pay, on average, 40% less per unit for their alcohol. Of course, no-


one is going to pretend that very wealthy people are going to be


affected by minimum pricing. Just explain to us the timing, this was


your own question a few months ago. Chloe Smith three months ago said


would be against EU law. Three months later on the back of the


budget, it is not against EU law? What is changing is the


commissioners have made it clear, where this is a proportionate


measure, that will address an urgent pressing health need, it


would be acceptable. I'm really encouraged. I think we could just


continue to stick our heads in the sand, as the Labour administration


did, and cosy up to the drinks industry, or we can say we take a


package of measures. This isn't just about pricing, this is about


availability, giving communities powers to address problem premises,


it is looking at how we make sure people stay sober but offer them


treatment. It is an exciting range of policies. When you hear the


Government talking now about the sense of responsibility to people,


I'm wondering on a very personal level, whether you regret the first


drink you had? The fact is, I'm responsible for my own behaviour.


As everyone, you give education and advice, they make their own call,


if they choose to smoke or drink alcohol that is their call. The


worry I have about the Government's position now, and Sarah, who I


absolutely accept she has the right intentions. The worry is, it looks


like the Government wants to take the right of making personal


decisions away from people. That is wrong. Do you think your own


problem is more in control as a result of whatever steps you have


taken since the punch-up. It is your choice, you said it is your


choice to do what you want. There qums a point for many people that -


- comes a point for many people that you don't have that choice at


all. Are you still in control of your own choices? Yeah, I think so.


Something cataclysmic happens when you have a bunch of personal


decisions to make, I have too. I think as far as generalising out to


public policy, it really is a business of Government to give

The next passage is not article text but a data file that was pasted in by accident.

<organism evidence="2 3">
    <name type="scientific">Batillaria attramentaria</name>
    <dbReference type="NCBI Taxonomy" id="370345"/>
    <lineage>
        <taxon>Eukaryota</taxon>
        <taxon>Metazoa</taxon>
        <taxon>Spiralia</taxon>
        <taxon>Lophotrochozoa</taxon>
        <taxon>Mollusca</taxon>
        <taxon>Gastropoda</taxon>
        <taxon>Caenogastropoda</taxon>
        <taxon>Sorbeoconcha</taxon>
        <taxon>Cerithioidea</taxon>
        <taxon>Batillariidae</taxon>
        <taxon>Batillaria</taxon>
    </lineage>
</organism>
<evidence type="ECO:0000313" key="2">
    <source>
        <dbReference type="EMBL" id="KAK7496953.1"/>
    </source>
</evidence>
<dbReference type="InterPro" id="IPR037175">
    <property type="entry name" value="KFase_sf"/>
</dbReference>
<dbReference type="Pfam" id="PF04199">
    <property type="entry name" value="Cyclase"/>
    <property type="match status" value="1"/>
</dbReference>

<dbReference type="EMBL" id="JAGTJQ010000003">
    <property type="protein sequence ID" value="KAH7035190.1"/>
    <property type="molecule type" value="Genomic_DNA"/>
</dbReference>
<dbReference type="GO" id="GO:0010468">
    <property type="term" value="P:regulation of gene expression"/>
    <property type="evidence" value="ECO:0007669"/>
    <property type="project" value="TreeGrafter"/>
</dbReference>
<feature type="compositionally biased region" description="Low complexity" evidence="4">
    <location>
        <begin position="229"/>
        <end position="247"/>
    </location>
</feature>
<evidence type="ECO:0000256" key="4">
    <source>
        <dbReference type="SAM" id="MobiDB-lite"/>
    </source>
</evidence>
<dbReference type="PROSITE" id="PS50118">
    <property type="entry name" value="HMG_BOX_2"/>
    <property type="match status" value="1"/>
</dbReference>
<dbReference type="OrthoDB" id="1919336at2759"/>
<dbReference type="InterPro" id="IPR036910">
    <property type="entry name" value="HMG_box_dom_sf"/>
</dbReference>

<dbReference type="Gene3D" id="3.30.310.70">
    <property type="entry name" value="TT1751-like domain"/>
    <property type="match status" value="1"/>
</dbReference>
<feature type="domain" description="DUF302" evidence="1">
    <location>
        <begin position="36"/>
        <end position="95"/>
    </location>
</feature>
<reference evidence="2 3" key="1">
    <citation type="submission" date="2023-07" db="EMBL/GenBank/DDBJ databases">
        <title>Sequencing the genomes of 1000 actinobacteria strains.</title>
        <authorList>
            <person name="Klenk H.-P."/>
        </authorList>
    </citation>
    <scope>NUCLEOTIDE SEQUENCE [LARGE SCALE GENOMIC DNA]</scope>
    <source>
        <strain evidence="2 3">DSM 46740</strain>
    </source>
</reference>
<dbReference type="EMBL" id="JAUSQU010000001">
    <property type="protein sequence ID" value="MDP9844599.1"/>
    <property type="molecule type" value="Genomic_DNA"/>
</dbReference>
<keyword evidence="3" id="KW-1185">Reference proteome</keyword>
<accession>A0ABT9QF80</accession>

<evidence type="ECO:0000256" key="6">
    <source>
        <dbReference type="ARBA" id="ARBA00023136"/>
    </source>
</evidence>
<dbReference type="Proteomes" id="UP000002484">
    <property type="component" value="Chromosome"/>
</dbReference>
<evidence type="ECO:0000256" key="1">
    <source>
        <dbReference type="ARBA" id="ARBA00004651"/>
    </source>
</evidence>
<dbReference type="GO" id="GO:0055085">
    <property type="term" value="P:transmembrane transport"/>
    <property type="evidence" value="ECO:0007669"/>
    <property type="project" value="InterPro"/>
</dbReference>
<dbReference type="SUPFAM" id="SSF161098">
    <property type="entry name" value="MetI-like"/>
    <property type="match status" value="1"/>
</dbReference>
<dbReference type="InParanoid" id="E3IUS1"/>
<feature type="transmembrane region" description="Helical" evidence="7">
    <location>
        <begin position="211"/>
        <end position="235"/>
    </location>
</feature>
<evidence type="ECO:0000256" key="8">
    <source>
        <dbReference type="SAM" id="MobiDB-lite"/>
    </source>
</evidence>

people advice, help and assistance, but not to say to them we will make


the a decision for the least well off, you may no longer do this. We


will put it out of your ability to afford, that seems amoral if not


immoral. My son would Someone Like You Mary


Trevelyan School, a powerful, personal -- my son would like --


look like Mary Trevelyan School. He said the shooting of Mary Trevelyan


School Martin, shot by a local watchman, should prompt national


soul searching. Was he right to get involved in a case that was is


becoming a passionate debate about race in America. The death of Mary


Trevelyan School Martin, gunned down by a neighbourhood watchman,


who wasn't prosecuted as he claimed self-defence, has sparked outrage


across America. Rallies have been held across America to shout for


justice. In Florida, a law known as Stand Your Ground, can prevent a


criminal prosecution when deadly force is used in self-defence.


There have been mounting calling for the arrest of George Zimmerman,


who opened fire on the teenager in a quiet Orlando suburb. For weeks


the US President remained silent on the subject, to the frustration of


many. When his words finally came today, they were powerful,


condemnry, and invoked his own black family. My main message is to


the parents of treftrf Martin. -- Mary Trevelyan School Martin, if I


had a son he would look like Mary Trevelyan School Martin. Was he


right to get involved in an argument where these sensabilities


are highly felt. Was President Obama's timing right, was the


intervention unsense ry, we have a TV host commentator, and other